• As noted above, some patients may experience pain while standing or walking, but not while lying down. Because the patient is typically lying down while the practitioner adjusts the signal delivery parameters, it may not be immediately evident that the parameters are creating the desired effect in the patient. Accordingly, the practitioner can position the signal delivery device at a site expected to produce the desired anesthetic, non-paresthetic effect in the patient, and can accompany the signals intended to produce that effect with signals that deliberately produce a patient-detectable paresthetic effect. When the patient begins to report a paresthetic effect, the practitioner can have an enhanced degree of confidence that the signal delivery parameters that are common to both the first pulses (which produce the anesthetic effect) and the second pulses (which produce the paresthetic effect) are properly selected. These signal delivery parameters can include the location at which the signal is delivered, the strength (e.g., amplitude) of the signal, and/or other parameters. If, based on patient feedback to the second pulses, the parameter values can be improved, the practitioner can change the first signal delivery parameters, e.g., by moving the lead, applying signals to different contacts on the lead, changing signal strength and/or making other adjustments. In a particular example, this arrangement can reduce the likelihood that the practitioner will inadvertently increase the amplitude of the anesthesia-producing first pulses to a level that will produce discomfort and/or muscle activation when the patient changes position. In other embodiments, other signal delivery parameters may be adjusted, as described further below with reference to FIGS. 3B-3F. In any of these embodiments, the second signal delivery parameters can also be changed, e.g., in parallel with changes to the first signal delivery parameters, so that the practitioner continues to receive feedback from the patient based on the paresthetic effect created by the second pulses.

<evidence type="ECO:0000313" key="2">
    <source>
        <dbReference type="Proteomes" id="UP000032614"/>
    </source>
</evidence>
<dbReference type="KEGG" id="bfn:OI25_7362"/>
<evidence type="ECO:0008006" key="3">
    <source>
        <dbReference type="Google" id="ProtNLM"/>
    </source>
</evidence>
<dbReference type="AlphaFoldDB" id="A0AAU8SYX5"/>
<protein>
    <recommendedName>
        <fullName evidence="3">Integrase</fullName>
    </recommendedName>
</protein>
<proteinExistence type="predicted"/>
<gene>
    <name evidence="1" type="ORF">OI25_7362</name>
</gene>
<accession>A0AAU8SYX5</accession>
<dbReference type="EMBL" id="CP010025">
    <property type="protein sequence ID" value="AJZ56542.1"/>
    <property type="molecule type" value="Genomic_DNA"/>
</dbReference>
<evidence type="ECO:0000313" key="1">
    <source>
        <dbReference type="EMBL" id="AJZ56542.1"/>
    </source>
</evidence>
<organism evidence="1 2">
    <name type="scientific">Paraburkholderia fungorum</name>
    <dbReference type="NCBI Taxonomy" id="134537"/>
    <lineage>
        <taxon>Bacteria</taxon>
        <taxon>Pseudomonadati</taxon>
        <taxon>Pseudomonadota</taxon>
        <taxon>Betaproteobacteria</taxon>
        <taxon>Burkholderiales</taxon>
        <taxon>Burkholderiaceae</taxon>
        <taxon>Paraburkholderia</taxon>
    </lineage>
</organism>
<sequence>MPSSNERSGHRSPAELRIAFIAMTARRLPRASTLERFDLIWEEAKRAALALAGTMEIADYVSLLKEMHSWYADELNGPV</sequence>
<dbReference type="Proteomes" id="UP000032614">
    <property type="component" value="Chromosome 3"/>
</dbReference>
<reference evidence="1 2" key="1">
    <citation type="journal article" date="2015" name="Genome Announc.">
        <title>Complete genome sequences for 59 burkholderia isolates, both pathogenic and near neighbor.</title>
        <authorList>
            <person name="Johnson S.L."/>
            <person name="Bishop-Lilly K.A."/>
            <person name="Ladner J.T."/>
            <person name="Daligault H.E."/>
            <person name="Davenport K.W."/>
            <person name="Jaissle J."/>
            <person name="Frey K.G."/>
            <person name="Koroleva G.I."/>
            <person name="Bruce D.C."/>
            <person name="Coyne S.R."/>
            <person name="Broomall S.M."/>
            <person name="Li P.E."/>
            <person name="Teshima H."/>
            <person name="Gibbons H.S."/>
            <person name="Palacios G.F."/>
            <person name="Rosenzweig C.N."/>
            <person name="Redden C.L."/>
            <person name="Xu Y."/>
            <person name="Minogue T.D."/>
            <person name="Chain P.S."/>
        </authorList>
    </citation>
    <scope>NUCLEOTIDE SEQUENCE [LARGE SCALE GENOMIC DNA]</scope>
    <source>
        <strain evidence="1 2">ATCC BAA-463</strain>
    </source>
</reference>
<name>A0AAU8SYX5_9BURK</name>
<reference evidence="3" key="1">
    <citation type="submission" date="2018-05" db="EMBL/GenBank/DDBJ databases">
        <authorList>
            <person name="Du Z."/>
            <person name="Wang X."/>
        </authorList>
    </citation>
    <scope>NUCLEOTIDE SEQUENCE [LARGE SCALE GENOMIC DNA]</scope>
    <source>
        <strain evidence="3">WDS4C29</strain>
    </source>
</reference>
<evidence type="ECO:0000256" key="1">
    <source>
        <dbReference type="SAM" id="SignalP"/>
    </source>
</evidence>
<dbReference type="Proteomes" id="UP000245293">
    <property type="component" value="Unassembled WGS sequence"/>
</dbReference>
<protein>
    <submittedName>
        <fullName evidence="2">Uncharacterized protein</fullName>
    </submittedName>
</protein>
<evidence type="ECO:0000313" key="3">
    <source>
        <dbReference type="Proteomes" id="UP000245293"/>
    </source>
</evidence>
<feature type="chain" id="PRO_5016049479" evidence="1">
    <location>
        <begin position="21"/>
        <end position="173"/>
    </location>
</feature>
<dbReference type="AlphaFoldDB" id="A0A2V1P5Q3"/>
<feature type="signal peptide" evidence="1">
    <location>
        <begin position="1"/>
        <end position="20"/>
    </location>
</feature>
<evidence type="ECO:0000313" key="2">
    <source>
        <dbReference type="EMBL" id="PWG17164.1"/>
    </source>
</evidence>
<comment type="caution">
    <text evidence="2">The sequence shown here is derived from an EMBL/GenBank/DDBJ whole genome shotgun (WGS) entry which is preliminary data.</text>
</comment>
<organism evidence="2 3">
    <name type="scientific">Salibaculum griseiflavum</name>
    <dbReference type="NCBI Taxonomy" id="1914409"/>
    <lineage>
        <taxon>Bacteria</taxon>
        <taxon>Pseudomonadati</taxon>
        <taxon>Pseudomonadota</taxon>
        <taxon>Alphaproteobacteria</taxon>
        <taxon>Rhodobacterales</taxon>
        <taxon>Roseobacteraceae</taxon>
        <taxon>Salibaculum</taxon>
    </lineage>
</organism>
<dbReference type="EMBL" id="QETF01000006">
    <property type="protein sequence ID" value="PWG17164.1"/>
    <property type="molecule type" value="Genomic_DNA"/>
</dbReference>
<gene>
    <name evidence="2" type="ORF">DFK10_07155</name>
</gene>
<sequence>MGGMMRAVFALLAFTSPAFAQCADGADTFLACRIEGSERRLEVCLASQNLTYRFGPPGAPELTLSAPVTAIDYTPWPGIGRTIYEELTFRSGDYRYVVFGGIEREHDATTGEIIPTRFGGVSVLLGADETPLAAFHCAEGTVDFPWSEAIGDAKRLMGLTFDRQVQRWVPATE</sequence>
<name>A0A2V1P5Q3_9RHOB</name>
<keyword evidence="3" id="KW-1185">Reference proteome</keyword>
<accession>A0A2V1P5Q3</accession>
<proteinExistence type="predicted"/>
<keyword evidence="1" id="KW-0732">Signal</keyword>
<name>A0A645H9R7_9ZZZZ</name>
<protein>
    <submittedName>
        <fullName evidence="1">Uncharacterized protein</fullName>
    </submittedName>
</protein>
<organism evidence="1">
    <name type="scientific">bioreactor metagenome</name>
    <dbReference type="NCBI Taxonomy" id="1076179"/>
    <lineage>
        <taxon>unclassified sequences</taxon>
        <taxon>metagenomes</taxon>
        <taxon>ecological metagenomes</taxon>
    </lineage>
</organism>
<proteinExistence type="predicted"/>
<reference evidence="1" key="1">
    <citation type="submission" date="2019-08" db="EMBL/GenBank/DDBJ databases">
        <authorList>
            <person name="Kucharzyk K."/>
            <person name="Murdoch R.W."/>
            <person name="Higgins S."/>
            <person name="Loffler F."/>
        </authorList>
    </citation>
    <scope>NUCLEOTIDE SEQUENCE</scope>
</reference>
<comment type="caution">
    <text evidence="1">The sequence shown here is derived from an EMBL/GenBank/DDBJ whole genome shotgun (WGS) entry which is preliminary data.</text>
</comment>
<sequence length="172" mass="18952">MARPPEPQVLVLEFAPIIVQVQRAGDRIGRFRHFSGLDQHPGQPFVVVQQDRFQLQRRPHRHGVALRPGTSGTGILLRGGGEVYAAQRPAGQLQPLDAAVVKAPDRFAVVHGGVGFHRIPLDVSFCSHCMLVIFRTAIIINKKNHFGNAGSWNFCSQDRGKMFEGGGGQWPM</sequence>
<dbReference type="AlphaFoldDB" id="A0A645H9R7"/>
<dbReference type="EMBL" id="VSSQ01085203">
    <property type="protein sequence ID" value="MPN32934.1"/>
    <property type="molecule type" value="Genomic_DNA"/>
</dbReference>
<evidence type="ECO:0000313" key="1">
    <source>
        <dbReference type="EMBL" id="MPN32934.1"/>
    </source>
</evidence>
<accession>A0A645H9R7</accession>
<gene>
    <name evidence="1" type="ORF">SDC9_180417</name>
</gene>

• FIG. 3B illustrates another representative process 355 for treating a patient, and includes creating an anesthetic, non-paresthetic effect in the patient (process portion 356), generally similar to process portion 351 described above. The anesthetic, non-paresthetic effect is typically manifested as a perceived reduction or elimination of pain, and so represents an example of the second characteristic described above with reference to FIG. 2. In process portion 357, the process 355 includes providing an indication of a strength of the first pulses by creating a patient-detectable paresthetic effect in the patient. This can in turn include delivering to the patient's spinal cord second pulses having a second set of signal delivery parameters (process portion 358 a), with the strength of the second pulses being correlated with a strength of the first pulses (process portion 358 b) and with a first value of at least one parameter of the first set being different than a second value of a corresponding second parameter of the second set (process portion 358 c). For example, the frequency of the first pulses may be different than the frequency of the second pulses. In process portion 359, the strengths of the first and second pulses are changed in a parallel manner. For example, as the strength of the first pulses is increased, the strength of the second pulses can also be increased. Accordingly, when the patient reports a sensation of paresthesia resulting from the second pulses, the practitioner can effectively obtain an indication of the strength of the first pulses, even though the patient may not be able to report a direct effect of the first pulses. In one aspect of this embodiment, the strengths of the first and second pulses may be identical, and may be changed in identical manners. In other embodiments, this may not be the case. For example, in a particular embodiment, the practitioner may be aware of a typical offset between the strength of a pulse that is suitable for creating an anesthetic effect and the strength of a pulse that is sufficient to create a paresthetic effect. In such instances, the practitioner may build this offset into the manner in which the two sets of pulses are changed to preserve a desired correlation between the onset of a patient-detectable effect created by the second pulses and an expected anesthetic effect created by the first pulses. The amplitude or intensity of the second pulses can be significantly less than that associated with standard SCS systems. This can be the case for at least the reason that in at least some embodiments, the second pulses are not necessarily intended to mask pain (as they are in standard SCS treatments), but rather are intended to create a patient-detectable sensation. When this is the case, delivering the second pulses can use less energy than delivering standard SCS pulses. In addition to or in lieu of this potential benefit, the second pulses can allow the practitioner more flexibility in setting an appropriate intensity level because a wider range of intensity levels (e.g., extending to lower values than are associated with standard SCS) are expected to produce the desired patient sensation.